Doing wood work Winnipegger created block therapy to help people suffering from chronic pain, disrupted sleep and other ailments
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Hey there, time traveller!
This article was published 18/03/2021 (812 days ago), so information in it may no longer be current.
Welcome to Jen Tries, a semi-regular feature in which Free Press columnist Jen Zoratti will try something new and report back. In this instalment, Jen Tries… Block Therapy.
‘Can I stand on you?”
Deanna Hansen has just spent some time working on my legs and now we’re tackling my notoriously tight hips. To do so, she would like to stand on me.
Clearly, this is no ordinary massage.
Hansen is a Winnipeg-based certified athletic therapist and the founder of fluid isometrics and block therapy, an innovative bodywork practice she describes as a “meditation, exercise and therapy all in one” and something I was inelegantly describing as “this thing where you lie on hard wooden blocks and feel better.”
Turns out, I wasn’t totally off. In fluid isometrics, a practitioner uses her hands to “bring heat into an area and melt frozen fascia, releasing it from the area and thereby promoting increased blood and oxygen flow.” Block therapy, meanwhile, is the self-care version; instead of using a practitioner’s hands, the block gets into those deep spaces in order to release fascial adhesions that Hansen says hold the body out of alignment.
To understand block therapy, one must first learn what fascia is. Fascia is the web of connective tissue, mostly made of collagen, beneath the skin that, in short, holds us together. Fascia has become a sort of buzzword over the past few years, especially in the context of Instagram influencers looking to “blast your cellulite.” It’s also an emerging field of scientific study, especially as treatments such as “myofascial release” have become more commonplace offerings in massage therapy and chiropractic clinics.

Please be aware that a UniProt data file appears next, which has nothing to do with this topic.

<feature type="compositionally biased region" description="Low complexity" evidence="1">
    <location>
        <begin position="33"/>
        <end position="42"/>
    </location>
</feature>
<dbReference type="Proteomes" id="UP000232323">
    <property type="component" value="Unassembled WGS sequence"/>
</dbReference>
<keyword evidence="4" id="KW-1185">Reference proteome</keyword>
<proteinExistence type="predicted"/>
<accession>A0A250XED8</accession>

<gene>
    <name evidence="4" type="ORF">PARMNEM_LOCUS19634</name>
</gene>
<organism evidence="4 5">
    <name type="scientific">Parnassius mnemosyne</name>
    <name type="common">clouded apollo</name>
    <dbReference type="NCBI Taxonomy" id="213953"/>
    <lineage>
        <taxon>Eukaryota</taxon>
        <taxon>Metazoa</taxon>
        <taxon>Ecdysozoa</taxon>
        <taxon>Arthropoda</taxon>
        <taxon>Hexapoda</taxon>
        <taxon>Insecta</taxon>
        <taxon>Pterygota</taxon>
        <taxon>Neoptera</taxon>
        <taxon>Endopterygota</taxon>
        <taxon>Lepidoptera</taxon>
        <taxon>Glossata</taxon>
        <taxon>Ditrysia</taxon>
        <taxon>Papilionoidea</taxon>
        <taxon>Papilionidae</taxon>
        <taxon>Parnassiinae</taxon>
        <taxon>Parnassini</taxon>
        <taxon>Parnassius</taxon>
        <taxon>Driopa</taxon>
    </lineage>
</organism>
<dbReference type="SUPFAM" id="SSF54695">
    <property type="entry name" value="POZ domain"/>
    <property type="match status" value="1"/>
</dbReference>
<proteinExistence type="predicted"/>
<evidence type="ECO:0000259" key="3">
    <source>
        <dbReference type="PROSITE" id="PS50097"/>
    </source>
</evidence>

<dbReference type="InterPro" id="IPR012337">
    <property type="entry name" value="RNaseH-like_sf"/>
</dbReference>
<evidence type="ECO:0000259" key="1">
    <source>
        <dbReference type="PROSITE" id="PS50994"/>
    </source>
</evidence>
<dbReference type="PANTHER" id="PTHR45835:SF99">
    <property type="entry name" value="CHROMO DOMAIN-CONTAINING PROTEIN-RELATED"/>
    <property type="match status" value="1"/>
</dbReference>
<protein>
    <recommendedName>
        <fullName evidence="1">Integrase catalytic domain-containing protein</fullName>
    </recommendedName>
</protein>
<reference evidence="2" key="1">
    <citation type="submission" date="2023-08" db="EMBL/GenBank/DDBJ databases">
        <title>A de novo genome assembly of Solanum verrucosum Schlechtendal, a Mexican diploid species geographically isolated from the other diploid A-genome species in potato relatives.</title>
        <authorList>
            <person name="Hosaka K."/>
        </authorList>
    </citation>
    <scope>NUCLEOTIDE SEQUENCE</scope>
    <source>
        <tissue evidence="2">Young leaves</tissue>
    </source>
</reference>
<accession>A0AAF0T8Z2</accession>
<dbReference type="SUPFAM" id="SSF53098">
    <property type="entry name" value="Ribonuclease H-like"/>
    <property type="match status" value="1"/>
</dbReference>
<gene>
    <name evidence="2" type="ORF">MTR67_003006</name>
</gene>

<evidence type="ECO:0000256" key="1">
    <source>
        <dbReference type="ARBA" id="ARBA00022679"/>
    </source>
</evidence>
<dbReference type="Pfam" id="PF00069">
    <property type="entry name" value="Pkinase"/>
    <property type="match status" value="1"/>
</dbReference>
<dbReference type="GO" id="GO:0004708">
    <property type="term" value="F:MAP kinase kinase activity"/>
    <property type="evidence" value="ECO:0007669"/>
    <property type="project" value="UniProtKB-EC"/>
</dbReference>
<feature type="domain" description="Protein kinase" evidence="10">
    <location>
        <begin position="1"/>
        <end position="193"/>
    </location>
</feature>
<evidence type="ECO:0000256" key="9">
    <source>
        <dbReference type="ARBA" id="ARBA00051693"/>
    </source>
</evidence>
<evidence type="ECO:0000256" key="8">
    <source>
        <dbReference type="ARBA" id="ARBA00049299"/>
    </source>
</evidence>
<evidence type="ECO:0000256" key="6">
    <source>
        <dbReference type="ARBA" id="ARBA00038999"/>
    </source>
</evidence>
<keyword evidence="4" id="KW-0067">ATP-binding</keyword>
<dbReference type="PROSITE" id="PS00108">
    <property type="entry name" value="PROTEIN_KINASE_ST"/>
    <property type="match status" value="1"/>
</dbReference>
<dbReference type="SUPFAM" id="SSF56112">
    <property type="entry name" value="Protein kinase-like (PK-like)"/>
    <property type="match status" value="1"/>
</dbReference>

Hansen, however, has been thinking about fascia for 20 years. She has a kindred spirit in New York City biochemist Ida Rolf, another early adopter who also believed we ought to be looking to the fascia to address chronic pain and imbalances. Rolf developed her own fascia-manipulating bodywork practice, Rolfing, which was popular in the 1970s.
The seeds for block therapy were sown in Hansen’s athletic therapy practice. “I always focused on deep-tissue work,” she explains. “When I was 30 years old, I’d already been practising for five years, and I had a really successful practice because I had good strong hands, and I gave good deep-tissue massages.” (I can personally attest to the strength of her hands, holy cow.)